Jason’s ace? There was always the federal government to bash. Not anymore.
Cartoon by Greg Perry.
One of the many stories that the pandemic has eclipsed is Jason Kenney. Alberta’s premier is suddenly at risk of going from being one of Canada’s most successful populist politicians into its most outdated leader.
Before COVID-19 turned Times Square into a ghost town, shut down the NHL, and closed Parliament, the New York Stock Exchange, and the Taj Mahal, Kenney was making news directing elbows into Justin Trudeau’s grizzled beard — elbows sharpened by years of political skirmishing. He kept bugging Trudeau to concentrate on the economy. Alberta’s primarily.
It was the familiar harangue: Ottawa was failing the West and the energy sector, and it had to stop or else. Trudeau had other fish to fry, including extravagant promises on fighting climate change — promises he largely broke during his first term, and for which he was punished by voters in 2019.
After crushing Rachel Notley and the NDP in that year’s provincial election, Kenney turned his guns on the feds with a vengeance. His base was suffering from extreme economic angst. Nothing concentrates the mind like being out of work. Alberta’s premier had lots of targets: the hated carbon tax, the cancellation of the Energy East pipeline in 2017, and sluggish progress on the Trans Mountain pipeline expansion project.
With the decision by Teck Resources to drop its $20.6 billion Frontier mine in the tar sands, and Warren Buffett walking away from the $9-billion Quebec LNG project, it was easy for Kenney to twist the narrative and blame Ottawa again. Trudeau was doing for foreign investment what COVID-19 has done for cruise ship bookings.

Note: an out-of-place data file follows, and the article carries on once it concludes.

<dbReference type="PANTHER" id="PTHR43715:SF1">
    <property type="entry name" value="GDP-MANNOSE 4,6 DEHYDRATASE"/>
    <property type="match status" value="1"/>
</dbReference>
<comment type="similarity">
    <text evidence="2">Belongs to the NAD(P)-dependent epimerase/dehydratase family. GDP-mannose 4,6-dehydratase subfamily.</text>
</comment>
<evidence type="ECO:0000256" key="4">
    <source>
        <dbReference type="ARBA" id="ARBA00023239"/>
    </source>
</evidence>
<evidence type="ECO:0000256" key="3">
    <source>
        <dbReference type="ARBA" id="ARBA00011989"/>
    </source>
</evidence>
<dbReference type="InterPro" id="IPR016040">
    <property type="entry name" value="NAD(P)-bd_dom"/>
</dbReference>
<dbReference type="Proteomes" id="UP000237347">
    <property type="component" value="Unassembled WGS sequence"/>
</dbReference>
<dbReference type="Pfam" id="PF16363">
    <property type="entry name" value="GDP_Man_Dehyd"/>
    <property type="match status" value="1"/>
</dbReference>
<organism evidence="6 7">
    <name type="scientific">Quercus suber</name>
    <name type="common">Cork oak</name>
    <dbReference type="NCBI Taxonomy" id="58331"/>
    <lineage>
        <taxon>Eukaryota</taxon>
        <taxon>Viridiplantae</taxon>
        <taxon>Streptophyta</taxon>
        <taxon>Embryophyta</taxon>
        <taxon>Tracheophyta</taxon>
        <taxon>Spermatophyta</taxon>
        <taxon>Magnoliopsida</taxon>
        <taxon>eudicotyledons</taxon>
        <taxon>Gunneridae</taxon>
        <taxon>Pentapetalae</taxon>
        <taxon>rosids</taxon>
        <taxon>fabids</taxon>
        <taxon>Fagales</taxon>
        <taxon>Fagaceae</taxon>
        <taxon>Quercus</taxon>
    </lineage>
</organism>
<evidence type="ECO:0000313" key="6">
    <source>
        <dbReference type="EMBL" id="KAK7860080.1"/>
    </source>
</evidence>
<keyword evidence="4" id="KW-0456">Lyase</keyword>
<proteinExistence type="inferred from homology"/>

Dealing with a PM who had just lost his majority government, Kenney’s bully-boy tactics seemed to be working. Trudeau appeared to be back on his heels. Kenney rallied other premiers to his side, and got the hotter heads back home doing the separation two-step.
Kenney stamped his cowboy boots with vigour. Trudeau had to hand over wads of stabilization cash, approve more pipelines, and even help clean up the province’s environmental mess, a legacy of irresponsible oil industry players. According to Kenney, Ottawa should adopt Alberta’s orphan mines. (It just might). Otherwise, national unity would be at stake.
Oil crash fever
In the middle of mugging the feds, Kenney was hit by a double whammy for the ages. COVID-19 took the world by storm, crashing the stock market like a house of cards. And then there was the catastrophic drop in the price of oil after Russia, OPEC, and Saudi Arabia rumbled over the issue of cutting supply to prop up sagging prices.
Russia would not agree. Saudi Arabia then increased its production massively, and slashed its prices in an effort to get Moscow to bow to cuts. Mr. Putin didn’t blink. Welcome to West Texas Intermediate oil hovering around $22 dollars U.S. a barrel — less than a third of the price needed by Teck Resources to make its Frontier project in the tar sands viable.
And welcome to the truth about the tar sands and Jason Kenney. Turn out the lights, the party’s over. It has been for quite some time. This week, oil made from Alberta bitumen was going for just over $7 a barrel, discount and all.
The premier lives in the past, a place where successive Conservative governments relied on what they believed would be ever-increasing oil revenues; where you didn’t have to have a real Sovereign Wealth Fund like Norway’s; you didn’t need a sales tax; climate change didn’t exist; gas would always be cheap; and no one had ever heard of shale fracking.
If things really got sticky in the patch, there was always the federal government to bash. Not anymore.
The real world has suddenly supplanted Kenneyland.
Yesterday’s oil patch
Trudeau can’t be blamed for either COVID-19, or the catastrophic drop in the price of oil. There is only a ticking clock on fossil fuels as they overheat the planet, decades of bad resource management in Alberta, and Jason Kenney’s determination to carry on the tradition. SOURCE